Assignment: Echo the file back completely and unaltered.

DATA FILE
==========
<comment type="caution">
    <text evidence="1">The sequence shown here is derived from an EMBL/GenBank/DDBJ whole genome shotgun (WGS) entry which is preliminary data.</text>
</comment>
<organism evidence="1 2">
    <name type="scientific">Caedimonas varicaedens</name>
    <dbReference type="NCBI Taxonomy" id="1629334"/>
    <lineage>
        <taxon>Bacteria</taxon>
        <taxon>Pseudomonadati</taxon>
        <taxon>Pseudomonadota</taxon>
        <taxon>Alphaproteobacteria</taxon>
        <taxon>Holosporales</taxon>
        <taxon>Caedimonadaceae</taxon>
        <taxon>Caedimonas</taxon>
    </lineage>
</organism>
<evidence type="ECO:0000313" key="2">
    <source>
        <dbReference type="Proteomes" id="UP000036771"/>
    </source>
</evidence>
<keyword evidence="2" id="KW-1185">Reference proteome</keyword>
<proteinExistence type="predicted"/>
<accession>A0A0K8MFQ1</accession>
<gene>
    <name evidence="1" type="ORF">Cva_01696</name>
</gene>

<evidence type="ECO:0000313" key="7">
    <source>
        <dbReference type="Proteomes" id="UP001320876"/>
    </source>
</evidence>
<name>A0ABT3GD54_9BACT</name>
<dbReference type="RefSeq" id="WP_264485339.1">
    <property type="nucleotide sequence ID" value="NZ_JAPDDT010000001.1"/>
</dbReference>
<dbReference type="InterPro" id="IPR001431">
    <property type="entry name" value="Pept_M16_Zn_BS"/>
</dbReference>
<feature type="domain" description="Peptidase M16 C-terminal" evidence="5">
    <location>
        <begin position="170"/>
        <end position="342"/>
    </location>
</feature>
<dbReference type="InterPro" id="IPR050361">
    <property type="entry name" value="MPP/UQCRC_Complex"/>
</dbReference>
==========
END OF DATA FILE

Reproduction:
<comment type="caution">
    <text evidence="1">The sequence shown here is derived from an EMBL/GenBank/DDBJ whole genome shotgun (WGS) entry which is preliminary data.</text>
</comment>
<organism evidence="1 2">
    <name type="scientific">Caedimonas varicaedens</name>
    <dbReference type="NCBI Taxonomy" id="1629334"/>
    <lineage>
        <taxon>Bacteria</taxon>
        <taxon>Pseudomonadati</taxon>
        <taxon>Pseudomonadota</taxon>
        <taxon>Alphaproteobacteria</taxon>
        <taxon>Holosporales</taxon>
        <taxon>Caedimonadaceae</taxon>
        <taxon>Caedimonas</taxon>
    </lineage>
</organism>
<evidence type="ECO:0000313" key="2">
    <source>
        <dbReference type="Proteomes" id="UP000036771"/>
    </source>
</evidence>
<keyword evidence="2" id="KW-1185">Reference proteome</keyword>
<proteinExistence type="predicted"/>
<accession>A0A0K8MFQ1</accession>
<gene>
    <name evidence="1" type="ORF">Cva_01696</name>
</gene>

<evidence type="ECO:0000313" key="7">
    <source>
        <dbReference type="Proteomes" id="UP001320876"/>
    </source>
</evidence>
<name>A0ABT3GD54_9BACT</name>
<dbReference type="RefSeq" id="WP_264485339.1">
    <property type="nucleotide sequence ID" value="NZ_JAPDDT010000001.1"/>
</dbReference>
<dbReference type="InterPro" id="IPR001431">
    <property type="entry name" value="Pept_M16_Zn_BS"/>
</dbReference>
<feature type="domain" description="Peptidase M16 C-terminal" evidence="5">
    <location>
        <begin position="170"/>
        <end position="342"/>
    </location>
</feature>
<dbReference type="InterPro" id="IPR050361">
    <property type="entry name" value="MPP/UQCRC_Complex"/>
</dbReference>